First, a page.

Around 7:30 a.m on October 5th, 2000 I miscarried a perfectly healthy baby girl. I was 13 weeks pregnant. At the hospital, the Dr. told me they suspected Listeria, a bacterial infection. Later that day, it was confirmed that that is what had caused me to lose the baby. The 24+ hours I spent in the hospital were horrifying. I had never been to the ER, never been hospitalized, never had an IV, never had surgery, or anesthesia, before this.
As the day wore on and my placenta refused to come out on it’s own, the reality of surgery and facing my fear of anesthesia became eminent. I was so miserable by 7:00 p.m. that night, I didn’t really care if I lived or died. When they wheeled me into the operating room, my temperature was again 102.6 degrees, dangerously high for an adult.
After the surgery and IV’s of antibiotics, I felt much better physically, but the emotional agony had just begun. Why me? Why us? What did we do to deserve this? What did I eat? How did I get this terrible bacterium that killed our baby?
Zena Rose Spitz — we loved her so much and hadn’t even met her face-to-face. But her memory and thoughts of what could have been, what should have been, will live on forever. Since losing Zena, I have searched everywhere for information on Listeria. I’ve written letters to medical associations urging them to be on the lookout for the mild but deadly symptoms of Listeria. Two recalls have been issued since October 5th, but my Listeria bacterium does not match either of the recalled bacterium. The state can do a fingerprint of each strain of bacteria to see if there are any matches.
Everyday I wonder what it is that I ate that killed our little girl. Why didn’t anyone tell me about Listeria, tell me to avoid lunchmeats, soft cheeses, etc? Or at least tell me to take seriously a mild neck ache and mild fever because it could be life threatening to my unborn child and me? They tell pregnant women about everything under the sun — don’t drink, smoke, take medicines, empty cat litter boxes, etc… But not once did I hear about Listeria. It’s not mentioned in any of my pregnancy books. Why not? Pregnant women are 30 times more likely to get Listeria than the average person is. Isn’t that reason enough to inform them about it and tell them how they can minimize their risk?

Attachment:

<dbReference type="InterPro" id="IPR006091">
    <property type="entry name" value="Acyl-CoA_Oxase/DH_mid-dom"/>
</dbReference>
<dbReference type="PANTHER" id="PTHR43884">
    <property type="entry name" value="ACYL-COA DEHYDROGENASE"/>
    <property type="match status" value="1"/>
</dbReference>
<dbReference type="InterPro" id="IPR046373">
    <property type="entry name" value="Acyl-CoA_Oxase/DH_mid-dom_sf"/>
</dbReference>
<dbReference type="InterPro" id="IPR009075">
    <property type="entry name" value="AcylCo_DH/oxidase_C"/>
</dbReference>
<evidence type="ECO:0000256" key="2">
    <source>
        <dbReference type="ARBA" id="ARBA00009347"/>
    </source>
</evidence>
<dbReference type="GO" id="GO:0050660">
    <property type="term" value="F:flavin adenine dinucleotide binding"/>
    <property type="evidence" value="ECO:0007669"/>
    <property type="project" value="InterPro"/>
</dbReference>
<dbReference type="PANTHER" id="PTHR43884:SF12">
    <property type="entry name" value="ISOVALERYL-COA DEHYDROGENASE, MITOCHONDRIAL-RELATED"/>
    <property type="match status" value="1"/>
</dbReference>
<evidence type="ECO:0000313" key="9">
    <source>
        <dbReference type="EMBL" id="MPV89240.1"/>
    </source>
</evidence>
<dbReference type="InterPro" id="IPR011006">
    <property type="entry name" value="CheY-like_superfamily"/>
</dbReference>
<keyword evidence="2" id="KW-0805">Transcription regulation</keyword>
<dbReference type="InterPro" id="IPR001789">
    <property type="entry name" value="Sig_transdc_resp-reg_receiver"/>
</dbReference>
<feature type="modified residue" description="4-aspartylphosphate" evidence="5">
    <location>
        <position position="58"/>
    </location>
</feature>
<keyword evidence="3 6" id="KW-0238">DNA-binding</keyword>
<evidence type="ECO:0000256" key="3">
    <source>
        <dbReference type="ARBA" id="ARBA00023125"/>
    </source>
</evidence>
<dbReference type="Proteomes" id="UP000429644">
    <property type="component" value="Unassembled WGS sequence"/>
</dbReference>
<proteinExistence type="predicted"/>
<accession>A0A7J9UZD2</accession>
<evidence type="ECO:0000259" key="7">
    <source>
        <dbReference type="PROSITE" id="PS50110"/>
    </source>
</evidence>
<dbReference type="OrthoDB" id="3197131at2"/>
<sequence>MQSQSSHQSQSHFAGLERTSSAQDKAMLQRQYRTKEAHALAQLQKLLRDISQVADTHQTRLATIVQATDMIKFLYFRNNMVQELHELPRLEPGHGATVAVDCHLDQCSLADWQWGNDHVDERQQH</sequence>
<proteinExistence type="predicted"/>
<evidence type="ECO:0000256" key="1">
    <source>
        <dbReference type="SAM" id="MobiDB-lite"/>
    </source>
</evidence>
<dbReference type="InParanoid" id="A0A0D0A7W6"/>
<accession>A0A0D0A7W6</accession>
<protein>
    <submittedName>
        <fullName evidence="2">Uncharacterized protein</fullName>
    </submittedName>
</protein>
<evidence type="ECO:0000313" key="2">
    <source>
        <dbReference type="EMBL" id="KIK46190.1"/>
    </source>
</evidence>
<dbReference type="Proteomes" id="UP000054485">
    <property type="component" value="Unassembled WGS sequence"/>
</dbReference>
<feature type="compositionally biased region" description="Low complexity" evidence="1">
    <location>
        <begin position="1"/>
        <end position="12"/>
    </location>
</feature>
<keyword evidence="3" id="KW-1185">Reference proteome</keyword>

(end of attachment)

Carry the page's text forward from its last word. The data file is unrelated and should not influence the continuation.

People ask us, “when are you going to try again?” and I get upset. I sometimes cry when I see little girls playing. I cry when I hear about Listeria recalls. I cry when I wake up at night after dreaming about Zena. I cry when I get my period; a powerful reminder that I’m no longer pregnant. I’m petrified at the thought of being pregnant again, afraid I’d starve myself, not knowing what foods are safe and what foods to avoid. I want to be happy about being pregnant, not scared and worried for nine months. I can’t replace this child, and I don’t want to, but I do want to have children and I know Steve does too. My emotions have been on a roller coaster since losing this child. Hopefully, someday, I will be able to look past the pain and see a positive future.
I wanted to share my story with others to increase awareness of this horrible disease and do what I can to prevent it from happening to others. I would not wish what happened to me and Steve on my worst enemy and I can only hope that companies will wake up and start making better decisions about food safety.
Copyright 2001 by author: Laureen